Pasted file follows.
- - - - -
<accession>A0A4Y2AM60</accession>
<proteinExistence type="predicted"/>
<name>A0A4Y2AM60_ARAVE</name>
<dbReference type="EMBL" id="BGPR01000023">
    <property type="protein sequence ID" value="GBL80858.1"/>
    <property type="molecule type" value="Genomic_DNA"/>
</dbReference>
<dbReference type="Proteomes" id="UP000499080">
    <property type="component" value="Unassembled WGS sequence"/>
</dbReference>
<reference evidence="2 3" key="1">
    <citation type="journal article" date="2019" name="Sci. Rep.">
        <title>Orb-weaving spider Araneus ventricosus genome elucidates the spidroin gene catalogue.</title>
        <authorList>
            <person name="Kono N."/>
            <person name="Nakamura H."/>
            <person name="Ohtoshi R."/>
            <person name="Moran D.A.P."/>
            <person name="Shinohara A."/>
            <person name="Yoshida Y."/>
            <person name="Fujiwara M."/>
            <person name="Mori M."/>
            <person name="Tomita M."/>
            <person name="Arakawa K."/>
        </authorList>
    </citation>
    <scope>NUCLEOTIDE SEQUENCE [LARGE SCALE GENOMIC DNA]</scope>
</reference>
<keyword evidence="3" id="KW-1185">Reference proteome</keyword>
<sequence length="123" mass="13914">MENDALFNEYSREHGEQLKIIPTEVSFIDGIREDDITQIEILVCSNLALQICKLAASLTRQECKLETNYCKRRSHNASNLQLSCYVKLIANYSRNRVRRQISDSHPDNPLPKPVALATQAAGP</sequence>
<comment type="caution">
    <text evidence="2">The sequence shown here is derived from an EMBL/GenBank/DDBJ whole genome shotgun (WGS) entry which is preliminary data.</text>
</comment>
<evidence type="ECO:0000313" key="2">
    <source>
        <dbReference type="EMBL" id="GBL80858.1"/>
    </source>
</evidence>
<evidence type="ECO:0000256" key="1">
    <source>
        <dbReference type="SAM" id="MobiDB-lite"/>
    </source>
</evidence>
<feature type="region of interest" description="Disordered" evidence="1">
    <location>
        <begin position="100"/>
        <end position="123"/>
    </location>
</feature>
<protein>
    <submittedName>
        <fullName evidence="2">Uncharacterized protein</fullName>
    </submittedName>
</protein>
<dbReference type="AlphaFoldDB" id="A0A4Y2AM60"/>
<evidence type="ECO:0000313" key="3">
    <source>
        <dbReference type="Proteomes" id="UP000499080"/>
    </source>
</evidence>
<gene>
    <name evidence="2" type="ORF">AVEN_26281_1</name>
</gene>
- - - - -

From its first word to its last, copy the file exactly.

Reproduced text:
<accession>A0A4Y2AM60</accession>
<proteinExistence type="predicted"/>
<name>A0A4Y2AM60_ARAVE</name>
<dbReference type="EMBL" id="BGPR01000023">
    <property type="protein sequence ID" value="GBL80858.1"/>
    <property type="molecule type" value="Genomic_DNA"/>
</dbReference>
<dbReference type="Proteomes" id="UP000499080">
    <property type="component" value="Unassembled WGS sequence"/>
</dbReference>
<reference evidence="2 3" key="1">
    <citation type="journal article" date="2019" name="Sci. Rep.">
        <title>Orb-weaving spider Araneus ventricosus genome elucidates the spidroin gene catalogue.</title>
        <authorList>
            <person name="Kono N."/>
            <person name="Nakamura H."/>
            <person name="Ohtoshi R."/>
            <person name="Moran D.A.P."/>
            <person name="Shinohara A."/>
            <person name="Yoshida Y."/>
            <person name="Fujiwara M."/>
            <person name="Mori M."/>
            <person name="Tomita M."/>
            <person name="Arakawa K."/>
        </authorList>
    </citation>
    <scope>NUCLEOTIDE SEQUENCE [LARGE SCALE GENOMIC DNA]</scope>
</reference>
<keyword evidence="3" id="KW-1185">Reference proteome</keyword>
<sequence length="123" mass="13914">MENDALFNEYSREHGEQLKIIPTEVSFIDGIREDDITQIEILVCSNLALQICKLAASLTRQECKLETNYCKRRSHNASNLQLSCYVKLIANYSRNRVRRQISDSHPDNPLPKPVALATQAAGP</sequence>
<comment type="caution">
    <text evidence="2">The sequence shown here is derived from an EMBL/GenBank/DDBJ whole genome shotgun (WGS) entry which is preliminary data.</text>
</comment>
<evidence type="ECO:0000313" key="2">
    <source>
        <dbReference type="EMBL" id="GBL80858.1"/>
    </source>
</evidence>
<evidence type="ECO:0000256" key="1">
    <source>
        <dbReference type="SAM" id="MobiDB-lite"/>
    </source>
</evidence>
<feature type="region of interest" description="Disordered" evidence="1">
    <location>
        <begin position="100"/>
        <end position="123"/>
    </location>
</feature>
<protein>
    <submittedName>
        <fullName evidence="2">Uncharacterized protein</fullName>
    </submittedName>
</protein>
<dbReference type="AlphaFoldDB" id="A0A4Y2AM60"/>
<evidence type="ECO:0000313" key="3">
    <source>
        <dbReference type="Proteomes" id="UP000499080"/>
    </source>
</evidence>
<gene>
    <name evidence="2" type="ORF">AVEN_26281_1</name>
</gene>